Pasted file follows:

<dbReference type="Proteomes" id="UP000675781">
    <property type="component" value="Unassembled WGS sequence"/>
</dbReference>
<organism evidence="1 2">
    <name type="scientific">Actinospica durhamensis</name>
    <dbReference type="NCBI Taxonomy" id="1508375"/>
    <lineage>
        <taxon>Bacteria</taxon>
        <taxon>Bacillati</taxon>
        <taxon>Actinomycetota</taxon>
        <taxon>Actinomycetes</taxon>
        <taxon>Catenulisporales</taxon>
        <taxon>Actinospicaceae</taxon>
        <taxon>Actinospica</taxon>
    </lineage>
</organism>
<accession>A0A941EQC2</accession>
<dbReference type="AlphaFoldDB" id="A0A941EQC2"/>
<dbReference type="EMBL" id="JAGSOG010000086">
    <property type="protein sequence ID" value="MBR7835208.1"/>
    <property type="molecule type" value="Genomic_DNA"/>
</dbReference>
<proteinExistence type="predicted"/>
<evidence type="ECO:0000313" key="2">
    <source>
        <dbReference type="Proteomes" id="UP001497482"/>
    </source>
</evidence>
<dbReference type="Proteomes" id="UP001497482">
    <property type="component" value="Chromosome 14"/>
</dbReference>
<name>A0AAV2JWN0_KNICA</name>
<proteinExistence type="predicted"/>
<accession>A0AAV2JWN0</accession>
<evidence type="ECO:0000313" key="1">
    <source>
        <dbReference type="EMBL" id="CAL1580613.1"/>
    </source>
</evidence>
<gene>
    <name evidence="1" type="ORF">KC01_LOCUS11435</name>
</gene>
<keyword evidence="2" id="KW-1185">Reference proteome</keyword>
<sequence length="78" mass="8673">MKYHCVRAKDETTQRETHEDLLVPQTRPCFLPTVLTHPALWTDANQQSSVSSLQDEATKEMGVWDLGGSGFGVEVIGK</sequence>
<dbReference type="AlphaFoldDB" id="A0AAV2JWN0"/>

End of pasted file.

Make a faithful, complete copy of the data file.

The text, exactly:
<dbReference type="Proteomes" id="UP000675781">
    <property type="component" value="Unassembled WGS sequence"/>
</dbReference>
<organism evidence="1 2">
    <name type="scientific">Actinospica durhamensis</name>
    <dbReference type="NCBI Taxonomy" id="1508375"/>
    <lineage>
        <taxon>Bacteria</taxon>
        <taxon>Bacillati</taxon>
        <taxon>Actinomycetota</taxon>
        <taxon>Actinomycetes</taxon>
        <taxon>Catenulisporales</taxon>
        <taxon>Actinospicaceae</taxon>
        <taxon>Actinospica</taxon>
    </lineage>
</organism>
<accession>A0A941EQC2</accession>
<dbReference type="AlphaFoldDB" id="A0A941EQC2"/>
<dbReference type="EMBL" id="JAGSOG010000086">
    <property type="protein sequence ID" value="MBR7835208.1"/>
    <property type="molecule type" value="Genomic_DNA"/>
</dbReference>
<proteinExistence type="predicted"/>
<evidence type="ECO:0000313" key="2">
    <source>
        <dbReference type="Proteomes" id="UP001497482"/>
    </source>
</evidence>
<dbReference type="Proteomes" id="UP001497482">
    <property type="component" value="Chromosome 14"/>
</dbReference>
<name>A0AAV2JWN0_KNICA</name>
<proteinExistence type="predicted"/>
<accession>A0AAV2JWN0</accession>
<evidence type="ECO:0000313" key="1">
    <source>
        <dbReference type="EMBL" id="CAL1580613.1"/>
    </source>
</evidence>
<gene>
    <name evidence="1" type="ORF">KC01_LOCUS11435</name>
</gene>
<keyword evidence="2" id="KW-1185">Reference proteome</keyword>
<sequence length="78" mass="8673">MKYHCVRAKDETTQRETHEDLLVPQTRPCFLPTVLTHPALWTDANQQSSVSSLQDEATKEMGVWDLGGSGFGVEVIGK</sequence>
<dbReference type="AlphaFoldDB" id="A0AAV2JWN0"/>